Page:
Conrad begins stressing the idea that Leggatt is — in certain important ways — the Captain's double. His use of what is commonly called the doppelganger theme serves to highlight the qualities that the Captain lacks by showing them embodied in his double. Leggatt's being dressed in one of the Captain's sleeping suits and hiding in his cabin suggests their relationship in physical terms; but Conrad suggests their bond in many other ways as well: Both men are young, both hold (or, in Leggatt's case, held) posts of importance that they acquired through their "connections," both are "Conway boys," both are isolated from their respective crews, both save a ship during a dangerous event, and both eventually strike out for "new destinies." Each man offers something to his double: The Captain offers Leggatt a place to hide and his eventual means of escape, while Leggatt forces the Captain, through his assistance in helping him at Koh-ring, a chance to prove his seamanship in the eyes of the crew
The fact that the Captain so readily believes Leggatt's story about his murder of the sailor may mark him as gullible or even foolish in the eyes of some. However, the Captain — although working with a crew — feels isolated from them, and welcomes Leggatt's presence in much the same way that Leggatt welcomes his. Leggatt is, at first, someone the Captain can speak to, and he offers to help him almost as a means of continuing their "secret" relationship. The doppelganger theme usually involves a man meeting what the Captain calls his "other self." In this light, Leggatt is (figuratively) a "part" of the Captain that he doesn't know he possesses. At the story's end, Leggatt has effectively opened the Captain's eyes to the qualities he thought he lacked at the beginning of his command. Thus, the Captain immediately offers to hide Leggatt because, in a symbolic sense, Leggatt is the Captain — or at least the part of him that has been, until now, unexpressed. The Captain's future meeting with the Skipper of the Sephora at the start of Part 2 is one of the first tests of this newly developing part of himself.
Study HelpFull Glossary for The Secret Sharer""
a bark of the dead floating in slowly under the very gate of Erebus a boat leading departed souls to Erebus, the dark place under the earth where the dead pass before entering Hades, according to Greek mythology.
beyond my ken beyond my range of knowledge.
Binnacle the upright, cylindrical stand holding a ship's compass, usually located near the helm.
bo's'n phonetic spelling of "boatswain," a ship's warrant officer or petty officer in charge of the deck crew, the rigging, anchors, boats, and so on.
Bullock a young bull.
Cain in the Bible, the oldest son of Adam and Eve; he killed his brother Abel.
campstool a lightweight, folding stool.
Cardiff seaport in Southeast Wales, on the Bristol Channel; capital of Wales and county seat of South Glamorgan.
Cochin-China historic region and former French colony in Southeast Indochina; the southern part of Vietnam.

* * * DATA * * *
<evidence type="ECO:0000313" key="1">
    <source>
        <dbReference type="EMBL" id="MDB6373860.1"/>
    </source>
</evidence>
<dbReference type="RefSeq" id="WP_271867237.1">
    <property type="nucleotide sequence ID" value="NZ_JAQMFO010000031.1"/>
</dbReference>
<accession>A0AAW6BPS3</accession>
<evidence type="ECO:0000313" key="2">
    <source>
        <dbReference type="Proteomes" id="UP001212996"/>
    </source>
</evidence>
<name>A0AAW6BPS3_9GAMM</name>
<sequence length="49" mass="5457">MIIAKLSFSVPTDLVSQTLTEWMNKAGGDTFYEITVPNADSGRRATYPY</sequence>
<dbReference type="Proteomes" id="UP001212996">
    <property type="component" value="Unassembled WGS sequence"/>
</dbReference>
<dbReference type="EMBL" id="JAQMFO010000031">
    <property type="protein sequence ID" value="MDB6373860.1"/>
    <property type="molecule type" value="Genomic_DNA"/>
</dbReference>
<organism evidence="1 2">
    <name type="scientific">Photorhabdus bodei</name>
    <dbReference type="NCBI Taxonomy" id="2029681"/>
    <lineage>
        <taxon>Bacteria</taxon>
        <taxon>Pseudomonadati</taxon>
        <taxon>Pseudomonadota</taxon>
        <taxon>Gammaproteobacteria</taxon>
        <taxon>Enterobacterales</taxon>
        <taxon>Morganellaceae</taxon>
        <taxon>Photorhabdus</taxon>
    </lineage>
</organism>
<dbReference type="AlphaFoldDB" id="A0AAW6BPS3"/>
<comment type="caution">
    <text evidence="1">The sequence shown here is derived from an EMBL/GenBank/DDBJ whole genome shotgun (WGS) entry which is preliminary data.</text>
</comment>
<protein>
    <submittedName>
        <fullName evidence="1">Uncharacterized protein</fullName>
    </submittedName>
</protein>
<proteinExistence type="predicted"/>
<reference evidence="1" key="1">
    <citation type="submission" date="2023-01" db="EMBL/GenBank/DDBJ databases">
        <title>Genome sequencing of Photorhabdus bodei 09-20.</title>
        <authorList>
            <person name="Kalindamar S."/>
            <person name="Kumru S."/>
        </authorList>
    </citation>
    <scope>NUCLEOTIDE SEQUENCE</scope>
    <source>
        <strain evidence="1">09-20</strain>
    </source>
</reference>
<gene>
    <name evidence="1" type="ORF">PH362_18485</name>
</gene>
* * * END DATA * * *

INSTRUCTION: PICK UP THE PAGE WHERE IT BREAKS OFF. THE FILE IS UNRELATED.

Conway boy sailor who trained on the British battleship Conway.
Cuddy the cook's galley on a small ship.
foreyards the lowest yards on the foremast (the mast nearest the bow, or front, of a ship), from which the foresail is set. (A "yard" is a selnder rod or spar, tapering toward the ends and fastened at right angles across a mast to support a sail.)
gimbals a pair of rings pivoted on axes at right angles to each other so that one is free to swing within the other; a ship's compass, pelorus, and so on, will remain horizontal at all times when suspended in gimbals.
Gulf of Siam "Siam" is the old name of Thailand; the Gulf of Siam is the arm of the South China Sea, between the Malay and Indochinese peninsulas.
Halter hangman's noose.
Java Head the westernmost point of Java, a large island of Indonesia, southeast of Sumatra.
Koh-ring the prefix "Koh" connotes an island; the island of Koh-ring is Conrad's creation.
mainyard the lowest yard on the mainmast (the principal mast of a vessel),from which the mainsail is set. (A "yard" is a slender rod or spar, tapering toward the ends and fastened at right angles across a mast to support a sail.)
Malay Archipelago large group of islands between Southeast Asia and Australia, including Indonesia, the Philippines, and sometimes New Guinea.
Mizzen the mast that is third from the bow of a ship with three or more masts. (The "bow" is the front part of a ship.)
Norfolk county of East England, on the North Sea.
the poop on sailing ships, a raised deck at the stern, sometimes forming the roof of a cabin.
Ratlines any of the small, relatively thin pieces of tarred rope that join the shrouds of a ship and serve as the steps of a ladder for climbing the rigging. "Shrouds" are sets of ropes or wires stretched from a ship's side to a masthead to offset lateral strain on the mast.
"She's round" the ship has passed around the land and is clear of danger.
Square the yards by lifts and braces nautical command meaning, "Sail directly before the wind." "Yards" are slender rods or spars, tapering toward the ends and fastened at right angles across a mast to support a sail; "braces" are ropes passed through blocks at the ends of yards, used to swing the yard about from the deck.
Sunda Straits straits running between a group of islands in the Malay Archipelago, consisting of two smaller groups; Greater Sunda Islands (Sumatra, Java, Borneo, Sulawesi, and small nearby islands) andLesser Sunda Islands (Bali and islands stretching east through Timor).
taffrail the rail around the stern of a ship. (The "stern" is the back end of a ship.)
that unplayful cub the second mate; a "cub" is an inexperienced, awkward youth.
What does the Bible say? 'Driven from the face of the earth.' in the story of Cain and Abel, Cain complains he will be "driven from the face of the earth" for the murder of his brother.